Feb. 14–Legislation to increase penalties for fuel and oil spills is on the move in the House.
The House Resources Committee sent House Bill 322 to the Finance Committee Feb. 12 for consideration.
The bill, drafted primarily by Resources co-chair Rep. Andy Josephson, D-Anchorage, would double most penalties the Department of Environmental Conservation can levy against spillers of oil, fuels and other hazardous substances including vessel waste water.
Josephson stressed throughout the Resource Committee’s series of lengthy meetings on it that the primary impetus behind HB 322 is bringing spill penalty amounts into the 21st century. In some cases the fines haven’t been changed since they were implemented in the late 1970s.
“If we don’t update the law we’re stuck in 1977 forever and the cost of cleanup exceeds the amount the (Spill Prevention and Response Division) takes in,” Josephson said before voting to advance the bill Feb. 12.
HB 322 moved on a 5-4 party line vote with Democrat support and Republican opposition.
Reps. George Rauscher, R-Wasilla, and Dave Talerico, R-Healy, objected to increasing the fines on the fear that upping the penalties could discourage individuals or companies from reporting spills to DEC, regardless of the fact that notifying the state of such an accident is currently required by law.
That in turn could lead to unnecessary environmental damage from unreported spills not being adequately cleaned up, they argued.
Rep. Chris Birch, R-Anchorage, questioned the subjectivity of how DEC officials determine when and at what amount to levy fines against spillers.
Spill Prevention and Response Director Kristin Ryan said she doesn’t feel the issuance of penalties for spills is subjective because the department decides whether or not to impose a civil fine based on a list of criteria set in law by the Legislature, including if the spill was caused or prolonged by a decision that the economic benefit of not complying with prevention requirements led to the spill or pushed a company or individual to delay cleanup.
Ryan added that she could not think of a time when a homeowner had been fined for a spill — of fuel oil, for example — based on the economic benefit consideration under her watch. For private individuals, she said the cleanup cost usually amounts to “a penalty in itself.”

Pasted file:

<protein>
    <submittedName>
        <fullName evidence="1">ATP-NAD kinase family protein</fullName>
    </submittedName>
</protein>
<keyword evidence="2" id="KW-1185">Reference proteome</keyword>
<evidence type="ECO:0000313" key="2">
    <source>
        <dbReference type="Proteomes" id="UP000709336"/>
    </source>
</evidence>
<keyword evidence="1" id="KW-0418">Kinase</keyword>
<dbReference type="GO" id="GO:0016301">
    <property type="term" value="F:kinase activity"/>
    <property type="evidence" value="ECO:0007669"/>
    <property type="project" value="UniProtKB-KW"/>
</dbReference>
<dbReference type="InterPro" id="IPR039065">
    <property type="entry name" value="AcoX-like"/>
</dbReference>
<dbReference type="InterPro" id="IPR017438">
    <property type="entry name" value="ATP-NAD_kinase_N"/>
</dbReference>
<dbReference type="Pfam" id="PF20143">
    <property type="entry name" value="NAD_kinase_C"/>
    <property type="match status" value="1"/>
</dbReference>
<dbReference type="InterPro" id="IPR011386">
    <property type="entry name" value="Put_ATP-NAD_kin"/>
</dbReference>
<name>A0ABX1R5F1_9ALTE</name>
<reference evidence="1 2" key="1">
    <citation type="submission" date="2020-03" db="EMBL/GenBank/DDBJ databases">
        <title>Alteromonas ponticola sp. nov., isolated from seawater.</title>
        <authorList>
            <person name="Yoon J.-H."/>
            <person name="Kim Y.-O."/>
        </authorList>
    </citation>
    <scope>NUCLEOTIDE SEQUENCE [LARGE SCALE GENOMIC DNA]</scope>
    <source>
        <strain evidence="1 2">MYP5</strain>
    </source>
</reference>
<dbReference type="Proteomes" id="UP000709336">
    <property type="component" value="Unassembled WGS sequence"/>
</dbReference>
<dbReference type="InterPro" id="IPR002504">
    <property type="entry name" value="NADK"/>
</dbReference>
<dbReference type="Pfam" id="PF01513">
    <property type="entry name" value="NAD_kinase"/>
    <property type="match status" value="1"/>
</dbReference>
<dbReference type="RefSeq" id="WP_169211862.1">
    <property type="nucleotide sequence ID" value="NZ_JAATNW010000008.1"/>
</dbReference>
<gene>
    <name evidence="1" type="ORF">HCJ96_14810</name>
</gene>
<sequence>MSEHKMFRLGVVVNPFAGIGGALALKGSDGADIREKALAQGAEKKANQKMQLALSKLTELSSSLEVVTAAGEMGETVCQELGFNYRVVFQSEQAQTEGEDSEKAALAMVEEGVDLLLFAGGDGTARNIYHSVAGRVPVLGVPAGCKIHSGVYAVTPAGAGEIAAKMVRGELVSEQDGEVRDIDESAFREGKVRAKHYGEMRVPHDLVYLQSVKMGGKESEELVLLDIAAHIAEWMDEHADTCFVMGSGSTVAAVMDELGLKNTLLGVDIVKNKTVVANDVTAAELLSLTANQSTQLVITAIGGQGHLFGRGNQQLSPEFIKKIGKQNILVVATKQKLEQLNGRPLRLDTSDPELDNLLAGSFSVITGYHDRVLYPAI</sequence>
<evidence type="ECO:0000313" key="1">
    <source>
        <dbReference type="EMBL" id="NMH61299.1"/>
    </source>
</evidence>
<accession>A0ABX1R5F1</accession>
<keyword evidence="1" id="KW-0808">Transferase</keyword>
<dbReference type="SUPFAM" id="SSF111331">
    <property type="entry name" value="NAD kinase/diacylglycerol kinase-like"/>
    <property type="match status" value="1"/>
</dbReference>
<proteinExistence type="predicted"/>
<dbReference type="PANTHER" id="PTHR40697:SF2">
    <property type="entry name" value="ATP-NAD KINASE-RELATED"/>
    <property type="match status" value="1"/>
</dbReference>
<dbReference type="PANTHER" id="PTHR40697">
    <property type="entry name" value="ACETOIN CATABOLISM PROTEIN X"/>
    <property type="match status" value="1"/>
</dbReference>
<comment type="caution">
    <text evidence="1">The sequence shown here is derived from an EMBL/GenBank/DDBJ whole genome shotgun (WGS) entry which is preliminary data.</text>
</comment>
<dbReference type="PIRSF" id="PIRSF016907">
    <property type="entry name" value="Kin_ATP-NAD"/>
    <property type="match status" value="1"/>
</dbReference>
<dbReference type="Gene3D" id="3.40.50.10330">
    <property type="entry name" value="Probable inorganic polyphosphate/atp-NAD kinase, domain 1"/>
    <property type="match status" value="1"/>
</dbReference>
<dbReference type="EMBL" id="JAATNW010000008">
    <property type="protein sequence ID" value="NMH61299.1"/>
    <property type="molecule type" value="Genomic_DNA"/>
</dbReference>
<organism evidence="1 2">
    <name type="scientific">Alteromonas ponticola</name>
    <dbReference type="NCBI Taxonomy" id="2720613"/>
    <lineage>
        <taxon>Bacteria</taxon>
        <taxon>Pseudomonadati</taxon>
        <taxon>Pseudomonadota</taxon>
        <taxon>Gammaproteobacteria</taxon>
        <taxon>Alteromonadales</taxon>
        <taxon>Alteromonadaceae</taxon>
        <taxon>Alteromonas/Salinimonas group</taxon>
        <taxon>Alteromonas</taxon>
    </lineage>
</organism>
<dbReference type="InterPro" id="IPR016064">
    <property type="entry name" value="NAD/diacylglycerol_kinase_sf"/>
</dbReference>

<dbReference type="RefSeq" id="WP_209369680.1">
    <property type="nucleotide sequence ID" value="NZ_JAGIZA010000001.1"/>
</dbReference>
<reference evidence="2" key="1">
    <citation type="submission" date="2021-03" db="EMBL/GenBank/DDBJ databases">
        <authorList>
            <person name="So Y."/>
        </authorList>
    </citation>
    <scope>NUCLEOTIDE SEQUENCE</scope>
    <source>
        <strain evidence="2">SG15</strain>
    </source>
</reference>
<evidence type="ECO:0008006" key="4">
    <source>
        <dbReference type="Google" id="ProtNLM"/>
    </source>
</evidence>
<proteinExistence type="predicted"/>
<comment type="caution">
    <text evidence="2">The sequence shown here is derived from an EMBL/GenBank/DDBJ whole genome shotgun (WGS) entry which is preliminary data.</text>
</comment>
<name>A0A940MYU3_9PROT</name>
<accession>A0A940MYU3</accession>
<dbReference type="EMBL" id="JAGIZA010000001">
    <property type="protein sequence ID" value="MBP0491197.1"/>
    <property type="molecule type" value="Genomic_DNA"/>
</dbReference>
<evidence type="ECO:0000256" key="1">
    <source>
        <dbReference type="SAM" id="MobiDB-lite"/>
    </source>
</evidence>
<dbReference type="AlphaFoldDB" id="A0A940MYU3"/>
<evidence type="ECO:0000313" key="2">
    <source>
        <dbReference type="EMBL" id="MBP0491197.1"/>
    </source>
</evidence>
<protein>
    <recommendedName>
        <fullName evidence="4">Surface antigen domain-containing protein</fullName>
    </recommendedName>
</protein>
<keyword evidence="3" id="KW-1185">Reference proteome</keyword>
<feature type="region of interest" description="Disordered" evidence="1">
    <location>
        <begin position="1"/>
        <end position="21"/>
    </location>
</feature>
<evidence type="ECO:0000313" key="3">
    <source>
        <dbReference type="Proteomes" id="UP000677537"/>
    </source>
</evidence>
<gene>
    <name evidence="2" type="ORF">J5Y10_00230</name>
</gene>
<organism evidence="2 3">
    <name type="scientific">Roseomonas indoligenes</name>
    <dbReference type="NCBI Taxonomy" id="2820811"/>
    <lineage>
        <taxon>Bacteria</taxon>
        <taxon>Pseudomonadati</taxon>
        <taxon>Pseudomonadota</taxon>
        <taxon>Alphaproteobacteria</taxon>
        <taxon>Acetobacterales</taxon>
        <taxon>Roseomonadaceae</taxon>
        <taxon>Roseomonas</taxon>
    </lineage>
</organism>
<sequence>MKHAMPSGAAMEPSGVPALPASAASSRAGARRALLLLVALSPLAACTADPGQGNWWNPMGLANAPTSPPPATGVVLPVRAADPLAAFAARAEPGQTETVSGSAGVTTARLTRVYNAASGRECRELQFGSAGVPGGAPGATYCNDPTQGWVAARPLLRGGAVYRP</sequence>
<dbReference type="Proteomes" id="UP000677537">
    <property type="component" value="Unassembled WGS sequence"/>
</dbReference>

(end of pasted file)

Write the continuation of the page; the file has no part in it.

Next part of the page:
However, the current penalty schedule is outdated and doesn’t allow DEC to recover its costs as the Legislature says it should, according to Ryan, particularly in the case of large spills.
“The amount that we’re restricted to charge for a penalty is very low,” she said. “For those few instance where we have a substantial release we really would be limited in recovering and penalizing, frankly, the company for the release that harmed the environment.”
HB 322 would double the per-gallon penalties for non-crude oil spills greater than 18,000 gallons on state lands or in state waters. Those penalties have not been adjusted since 1977. The penalty for a large spill into an anadromous water body would go from $10 per gallon to $20 per gallon. That same penalty, if adjusted for inflation would be $39.70 per gallon today, according to Josephson’s office
Legislators supporting the bill repeatedly noted the fines from the 1970s would be roughly quadruple the current amount if adjusted for inflation, while the bill just doubles them.
Amendments by Rep. Justin Parish, D-Juneau, to increase those penalties to match inflation were rejected.
The penalties for large crude spills — enacted in 1989, the same year as the Exxon Valdez grounding — would be doubled as well, which would bring them in line with inflation, according to Josephson’s office. The current penalties for large crude spills are $8 per gallon for spills less than 420,000 gallons and $12.50 per gallon for larger releases.
DEC collects roughly $150,000 in penalties during an average year with no exceedingly large spills, according to Ryan. The department expects HB 322 would add about $75,000 per year to that figure.
Birch characterized the bill as “a solution in search of a problem” given DEC reports a longstanding downward trend in the number of spills reported to the department each year.